Comparatively Speaking A Million Dollars is Still a lot of Freaking Money

I read a news story recently that reminded me that I hate when I hear, “a million dollars is not what it used to be.”    Well duh!  But come on it is still a lot of money, and it is hard to save and frugal yourself to a Million Dollars.

Increase in Millionaire Households in America in 2010

The article, “More Americans Can Call Themselves Millionaires” highlights how more people are millionaires today and how the number is growing.

    • The number of U.S. households with a net worth of at least $1 million, not including primary residence, increased 16 percent to 7.8 million in 2009, according to the group’s press release.
    • The number of households with a net worth of at least $5 million, known as Ultra High Net Worth households, surged 17 percent to 980,000 in 2009.
    • The broader affluent population, with a net worth of at least $500,000, also increased in 2009. This population increased by 12 percent to 12.7 million.

I am going to ignore the recent run up in the market (68% from the low in March 2009) and the devestating affect of the housing market on net worths of millions of people (just because it doesn’t include primary residence doesn’t mean it doesn’t include investment property).

But what I can’t ignore is if we look at the numbers a bit differently, if we have 100,000,000 households (2000 Census information, I am sure we have much more today), and only 8,000,000 have more than $1,000,000 in net worth (not including primary residence) doesn’t that mean $1,000,000 is still a lot since the other 92,000,000 households, or 92%, don’t have it?

I know it has to do with inflation and purchasing power, but I think the ratio 8:92 still makes $1,000,000 a really good goal, at least to start with.  It is my goal to be above that top 7.8% and even in to that top .98% stratosphere (I mean the blog is named My Journey to Millions) and as anyone reading my blog is well aware, I am not looking for everyone to be equal.  But when people say a $1,000,000 is not what it used to be it kinda makes me annoyed thinking hey buddy are you in the top 8%, yet?

Is this a weird feeling? I am being too *gasp* sensitive?  Am I downplaying inflation and purchasing power?

35 Responses to Comparatively Speaking A Million Dollars is Still a lot of Freaking Money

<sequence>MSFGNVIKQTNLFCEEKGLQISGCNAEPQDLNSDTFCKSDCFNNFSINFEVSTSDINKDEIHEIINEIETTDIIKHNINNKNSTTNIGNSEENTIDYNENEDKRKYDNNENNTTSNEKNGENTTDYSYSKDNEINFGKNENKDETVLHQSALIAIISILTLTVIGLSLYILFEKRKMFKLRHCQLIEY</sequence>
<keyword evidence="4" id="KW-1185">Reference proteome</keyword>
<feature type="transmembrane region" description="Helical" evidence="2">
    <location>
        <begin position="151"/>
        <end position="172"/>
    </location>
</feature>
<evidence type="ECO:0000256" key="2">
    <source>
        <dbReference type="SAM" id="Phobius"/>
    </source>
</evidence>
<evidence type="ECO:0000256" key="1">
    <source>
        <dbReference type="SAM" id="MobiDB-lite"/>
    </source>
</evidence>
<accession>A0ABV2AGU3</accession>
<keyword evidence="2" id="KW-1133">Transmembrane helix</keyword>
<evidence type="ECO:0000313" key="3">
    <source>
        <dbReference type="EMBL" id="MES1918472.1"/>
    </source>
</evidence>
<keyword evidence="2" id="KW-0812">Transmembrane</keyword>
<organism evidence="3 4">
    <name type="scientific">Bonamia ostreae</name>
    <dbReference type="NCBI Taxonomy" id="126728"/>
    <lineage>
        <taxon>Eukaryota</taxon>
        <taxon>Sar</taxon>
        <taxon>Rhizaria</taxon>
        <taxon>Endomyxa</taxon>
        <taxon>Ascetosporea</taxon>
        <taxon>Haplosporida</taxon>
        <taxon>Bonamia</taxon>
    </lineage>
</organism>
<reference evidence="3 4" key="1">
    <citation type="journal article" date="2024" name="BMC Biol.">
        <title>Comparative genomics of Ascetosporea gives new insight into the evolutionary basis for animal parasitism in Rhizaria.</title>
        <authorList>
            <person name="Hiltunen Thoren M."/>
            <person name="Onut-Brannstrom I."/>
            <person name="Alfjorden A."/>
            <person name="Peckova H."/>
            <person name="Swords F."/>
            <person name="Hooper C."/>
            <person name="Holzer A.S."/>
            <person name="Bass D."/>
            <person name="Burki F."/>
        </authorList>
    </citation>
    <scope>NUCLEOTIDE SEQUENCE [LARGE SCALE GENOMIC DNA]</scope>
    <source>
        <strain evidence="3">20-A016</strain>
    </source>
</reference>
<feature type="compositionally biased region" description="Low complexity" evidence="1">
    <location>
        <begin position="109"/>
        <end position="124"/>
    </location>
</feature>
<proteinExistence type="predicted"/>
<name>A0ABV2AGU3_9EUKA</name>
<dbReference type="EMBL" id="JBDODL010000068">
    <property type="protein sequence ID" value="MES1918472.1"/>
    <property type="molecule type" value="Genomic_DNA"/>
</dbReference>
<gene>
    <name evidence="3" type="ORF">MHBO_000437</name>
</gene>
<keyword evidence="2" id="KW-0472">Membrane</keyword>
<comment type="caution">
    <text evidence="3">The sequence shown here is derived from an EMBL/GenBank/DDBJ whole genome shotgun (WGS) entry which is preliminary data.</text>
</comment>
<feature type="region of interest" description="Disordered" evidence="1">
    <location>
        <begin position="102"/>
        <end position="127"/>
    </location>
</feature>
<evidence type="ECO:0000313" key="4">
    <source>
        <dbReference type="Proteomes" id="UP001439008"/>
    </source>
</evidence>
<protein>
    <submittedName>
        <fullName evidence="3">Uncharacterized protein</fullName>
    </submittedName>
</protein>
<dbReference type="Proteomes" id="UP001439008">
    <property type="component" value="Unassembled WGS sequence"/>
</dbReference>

1. How many millionaires are thinking this? If a million isn’t a lot of money, can we get a billionaire to send me a couple mil? I mean, I guess it’s like chump change to him.

    • See I don’t even think it is JUST millionaires who think a million isn’t a lot – it is every day peeps that make me go nuts…

  2. E-San, it’s not a lot of money. The reason is, there are a lot more people with a lot more money than you can ever imagine. It’s not just 8%.

    Look around the blogosphere. Almost everybody makes a lot of money, and never lost money in the stock market.

    It is what it is. $1mil just provides $40,000/yr at a 4% interest rate.

    That said, I’d love to have an EXTRA mil! :)

    Best, Sam

    • “Look around the blogosphere. Almost everybody makes a lot of money, and never lost money in the stock market.”
      And there is a magical bean that will bring to a land of giants and semi-clothed women

  3. A million is still a lot of money – I could probably live off it for the rest of my life if I wanted to.

    I’d be willing to try if someone is in the mood to give it to me, anyone?…Buehler?

    I think part of the problem is all the financial gurus that say you need at least $2 mil plus to retire comfortably. Also, most people know they’ll never amass that much wealth so they downplay it.

  4. As you hinted at, when they say that a million dollars isn’t what it used to be, I think that what they mean is that the amount doesn’t take you as far as it did before. Inflation, and longer lifespans due to better health and medical advances not only translate into less real dollars, but also less dollars that need to be streched out longer.

    With that said, I still think a million dollars in today’s money is still a lot. I could purchase a decent home, save some money in a college fund, and do some travelling.

    What else would you do if you had all your expenses paid?

    • I understand inflation and longer life span it just gets me going since 92% Don’t have it, and yet people are talking like it is common place

  5. I think people say a mil isn’t much any more because you can’t comfortably retire on it any more. Most people don’t expect much from SS, pensions are reduced when their companies fold and health care costs are skyrocketing while people are living longer. I think a million is a lot for a young person but not all that much for someone nearing retirement.

    • If I was nearing retirement and had $1M I’d be set.

      No mortgage, no more retirement or college savings, no commuting costs – I bet I could live on $1,500 a month without any drop in lifestyle. Invest that $1M in stocks and I could easily get 4% yield, or $40k. With a -0- tax rate on qualified dividends, I’d have a nice cushion of $12k a year.

  6. It is not true that 43% of Americans have only 10K.

    I bet EVERYBODY reading this post has $10Kin the bank.

    Nobody looses money E-dog, and everybody is rich. Trust me on this one. There are a lot of giant beans.

  7. I agree the number of millionaires has increased, but while a million dollars is certainly a tidy sum of money…it just isn’t what it used to be. The cost of living is a lot more these days. Everything costs more. When my father-in-law bought his house 30 years ago he paid about $35,000. To buy that same house today would cost 10 times as much and saddle me with a killer mortgage.